Re: Any tips for sewing a zipper along a curve?
- From: "small change" <pennys@xxxxxxxxxxxxxxx>
- Date: Sat, 5 Aug 2006 13:31:52 -0700
"Kate Dicey" <kate@xxxxxxxxxxxxxxxxxxxxxxxxxxx> wrote in message
Jon Danniken wrote:
NO! Don't clip that curve - you need all the strength you can get for
durability on a tent. Ease it in: make little tucks on the inner curve if
you really must, but easing is best. Modern nylon tent fabrics are nice
and light weight, and the tiny tucks won't hold you up as you sew.
And fold it over once: you shouldn't need to fold over twice, and it will
just increase the problems. Last tent zips I did (eight foot long zips on
the Scouts loo tents!), I sewed two lines of stitching up each side of the
zip - it was nice wide heavy duty plastic zip by the mile. If the fabric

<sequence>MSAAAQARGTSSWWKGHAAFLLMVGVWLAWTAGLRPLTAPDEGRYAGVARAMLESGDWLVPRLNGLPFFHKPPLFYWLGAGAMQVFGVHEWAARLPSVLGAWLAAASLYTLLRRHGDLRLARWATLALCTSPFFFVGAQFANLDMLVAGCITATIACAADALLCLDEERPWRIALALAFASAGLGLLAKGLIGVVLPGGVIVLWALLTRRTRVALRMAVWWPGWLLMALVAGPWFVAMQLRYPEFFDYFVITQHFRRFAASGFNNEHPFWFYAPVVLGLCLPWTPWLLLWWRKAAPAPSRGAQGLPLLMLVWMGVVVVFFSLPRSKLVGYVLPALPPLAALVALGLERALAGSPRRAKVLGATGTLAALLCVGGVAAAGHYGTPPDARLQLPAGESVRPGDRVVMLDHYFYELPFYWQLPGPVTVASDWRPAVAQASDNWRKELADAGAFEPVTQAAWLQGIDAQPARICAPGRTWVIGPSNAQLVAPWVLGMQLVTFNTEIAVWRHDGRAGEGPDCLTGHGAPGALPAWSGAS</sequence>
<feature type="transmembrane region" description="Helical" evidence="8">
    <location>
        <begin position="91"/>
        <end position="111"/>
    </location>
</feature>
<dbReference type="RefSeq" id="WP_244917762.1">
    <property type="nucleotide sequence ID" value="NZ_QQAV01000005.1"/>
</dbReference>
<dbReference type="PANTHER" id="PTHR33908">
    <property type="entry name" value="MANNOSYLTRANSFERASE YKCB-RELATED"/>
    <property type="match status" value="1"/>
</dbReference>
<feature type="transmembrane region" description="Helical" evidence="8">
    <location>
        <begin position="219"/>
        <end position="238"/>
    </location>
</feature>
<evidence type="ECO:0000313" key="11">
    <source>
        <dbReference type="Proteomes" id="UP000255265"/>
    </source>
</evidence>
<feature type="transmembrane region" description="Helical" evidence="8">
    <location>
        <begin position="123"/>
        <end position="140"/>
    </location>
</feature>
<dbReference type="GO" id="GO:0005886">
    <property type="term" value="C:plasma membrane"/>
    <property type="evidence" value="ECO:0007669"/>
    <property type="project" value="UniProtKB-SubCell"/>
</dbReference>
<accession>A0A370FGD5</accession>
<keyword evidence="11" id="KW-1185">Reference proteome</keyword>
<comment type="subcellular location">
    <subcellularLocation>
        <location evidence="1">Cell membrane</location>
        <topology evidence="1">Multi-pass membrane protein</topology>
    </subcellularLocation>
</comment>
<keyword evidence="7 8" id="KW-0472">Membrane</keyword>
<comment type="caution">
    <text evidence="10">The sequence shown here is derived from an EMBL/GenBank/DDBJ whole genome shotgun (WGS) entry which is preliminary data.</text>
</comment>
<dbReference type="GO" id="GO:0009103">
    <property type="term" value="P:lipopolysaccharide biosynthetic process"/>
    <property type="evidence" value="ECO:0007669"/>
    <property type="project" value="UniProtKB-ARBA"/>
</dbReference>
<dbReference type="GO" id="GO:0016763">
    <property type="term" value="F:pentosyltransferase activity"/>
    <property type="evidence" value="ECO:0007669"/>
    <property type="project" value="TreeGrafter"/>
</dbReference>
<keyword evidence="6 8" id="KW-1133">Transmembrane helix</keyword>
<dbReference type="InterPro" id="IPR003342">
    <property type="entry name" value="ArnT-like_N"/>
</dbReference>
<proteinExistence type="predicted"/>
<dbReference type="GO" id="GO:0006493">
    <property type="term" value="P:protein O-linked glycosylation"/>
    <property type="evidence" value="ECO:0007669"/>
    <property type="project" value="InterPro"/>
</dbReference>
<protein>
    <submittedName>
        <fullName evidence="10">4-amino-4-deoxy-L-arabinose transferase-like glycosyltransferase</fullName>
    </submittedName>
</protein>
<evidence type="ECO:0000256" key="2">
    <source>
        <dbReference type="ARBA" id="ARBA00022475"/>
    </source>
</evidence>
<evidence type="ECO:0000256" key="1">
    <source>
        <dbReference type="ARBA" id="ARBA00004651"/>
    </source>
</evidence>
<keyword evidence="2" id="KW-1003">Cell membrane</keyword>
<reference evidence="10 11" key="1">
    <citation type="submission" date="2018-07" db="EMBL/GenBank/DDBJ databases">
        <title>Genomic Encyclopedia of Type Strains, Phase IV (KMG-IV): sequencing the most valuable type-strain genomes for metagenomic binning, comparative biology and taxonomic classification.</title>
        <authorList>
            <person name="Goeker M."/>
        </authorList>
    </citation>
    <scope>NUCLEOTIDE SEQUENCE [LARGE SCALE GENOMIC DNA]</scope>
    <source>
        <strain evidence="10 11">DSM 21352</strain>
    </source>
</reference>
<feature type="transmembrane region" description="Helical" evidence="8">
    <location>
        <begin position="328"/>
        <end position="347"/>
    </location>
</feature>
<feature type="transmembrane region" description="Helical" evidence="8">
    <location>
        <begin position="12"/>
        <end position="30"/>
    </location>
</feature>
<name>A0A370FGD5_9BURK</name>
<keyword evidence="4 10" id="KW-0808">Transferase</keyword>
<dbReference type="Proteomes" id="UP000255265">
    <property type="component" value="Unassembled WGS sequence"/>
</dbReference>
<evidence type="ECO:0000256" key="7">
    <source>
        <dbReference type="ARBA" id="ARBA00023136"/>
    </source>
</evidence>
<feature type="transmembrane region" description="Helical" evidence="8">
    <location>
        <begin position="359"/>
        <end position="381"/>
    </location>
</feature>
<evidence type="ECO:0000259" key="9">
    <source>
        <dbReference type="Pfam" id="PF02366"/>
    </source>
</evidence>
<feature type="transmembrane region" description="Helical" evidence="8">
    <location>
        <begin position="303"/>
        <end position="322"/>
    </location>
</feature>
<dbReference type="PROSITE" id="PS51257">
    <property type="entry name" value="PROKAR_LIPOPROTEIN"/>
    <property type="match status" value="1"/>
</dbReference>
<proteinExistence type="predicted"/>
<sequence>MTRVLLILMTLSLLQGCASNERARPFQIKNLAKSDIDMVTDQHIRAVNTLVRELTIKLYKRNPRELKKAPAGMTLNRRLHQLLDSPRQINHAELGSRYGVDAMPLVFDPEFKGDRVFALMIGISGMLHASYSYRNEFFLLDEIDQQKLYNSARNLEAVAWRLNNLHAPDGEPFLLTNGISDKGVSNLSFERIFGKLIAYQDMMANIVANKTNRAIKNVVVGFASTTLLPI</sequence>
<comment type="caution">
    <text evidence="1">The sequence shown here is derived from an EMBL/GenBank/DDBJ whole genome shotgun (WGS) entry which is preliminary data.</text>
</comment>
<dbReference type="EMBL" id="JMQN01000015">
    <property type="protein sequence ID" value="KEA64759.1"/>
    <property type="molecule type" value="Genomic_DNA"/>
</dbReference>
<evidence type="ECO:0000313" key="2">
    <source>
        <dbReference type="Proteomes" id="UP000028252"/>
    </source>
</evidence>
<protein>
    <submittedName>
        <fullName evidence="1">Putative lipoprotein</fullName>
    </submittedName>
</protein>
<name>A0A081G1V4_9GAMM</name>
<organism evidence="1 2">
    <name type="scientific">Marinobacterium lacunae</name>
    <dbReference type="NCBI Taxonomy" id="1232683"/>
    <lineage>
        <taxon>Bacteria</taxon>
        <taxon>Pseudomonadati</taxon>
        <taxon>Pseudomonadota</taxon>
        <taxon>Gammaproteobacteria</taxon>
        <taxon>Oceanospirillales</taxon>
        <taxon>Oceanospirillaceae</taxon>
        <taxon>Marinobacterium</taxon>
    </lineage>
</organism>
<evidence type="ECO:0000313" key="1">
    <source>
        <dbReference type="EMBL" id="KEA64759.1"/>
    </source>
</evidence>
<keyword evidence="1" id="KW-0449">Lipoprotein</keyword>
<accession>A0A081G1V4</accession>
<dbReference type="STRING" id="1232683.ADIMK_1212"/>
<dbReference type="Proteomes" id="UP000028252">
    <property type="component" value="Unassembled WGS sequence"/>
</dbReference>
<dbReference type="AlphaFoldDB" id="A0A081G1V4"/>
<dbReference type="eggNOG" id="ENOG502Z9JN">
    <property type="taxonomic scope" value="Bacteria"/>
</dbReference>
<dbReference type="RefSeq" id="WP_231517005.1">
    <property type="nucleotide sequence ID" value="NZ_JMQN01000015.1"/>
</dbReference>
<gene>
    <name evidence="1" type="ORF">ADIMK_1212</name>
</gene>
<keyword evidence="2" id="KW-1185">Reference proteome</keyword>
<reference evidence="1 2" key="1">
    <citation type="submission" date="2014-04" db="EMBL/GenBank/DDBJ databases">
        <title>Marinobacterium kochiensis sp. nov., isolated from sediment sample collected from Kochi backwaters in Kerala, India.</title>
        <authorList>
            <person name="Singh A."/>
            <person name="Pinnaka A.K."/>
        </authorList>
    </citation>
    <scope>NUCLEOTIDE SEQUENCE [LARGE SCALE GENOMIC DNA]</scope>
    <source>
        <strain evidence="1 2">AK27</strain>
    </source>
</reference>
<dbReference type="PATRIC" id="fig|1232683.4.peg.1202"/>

looks like fraying, you might want to overlock/serge those cut edges.
everyone but Kate.;-)
The trick is that your zipper is wide enough to make your opening have two
curves of unequal length. One long, one short, with the zipper being a
length that is halfway between the two. You will have excess ease on one
side of the curve, not enough on the other. The book I recommended has a
very good technique for marking the curve and managing the easer.
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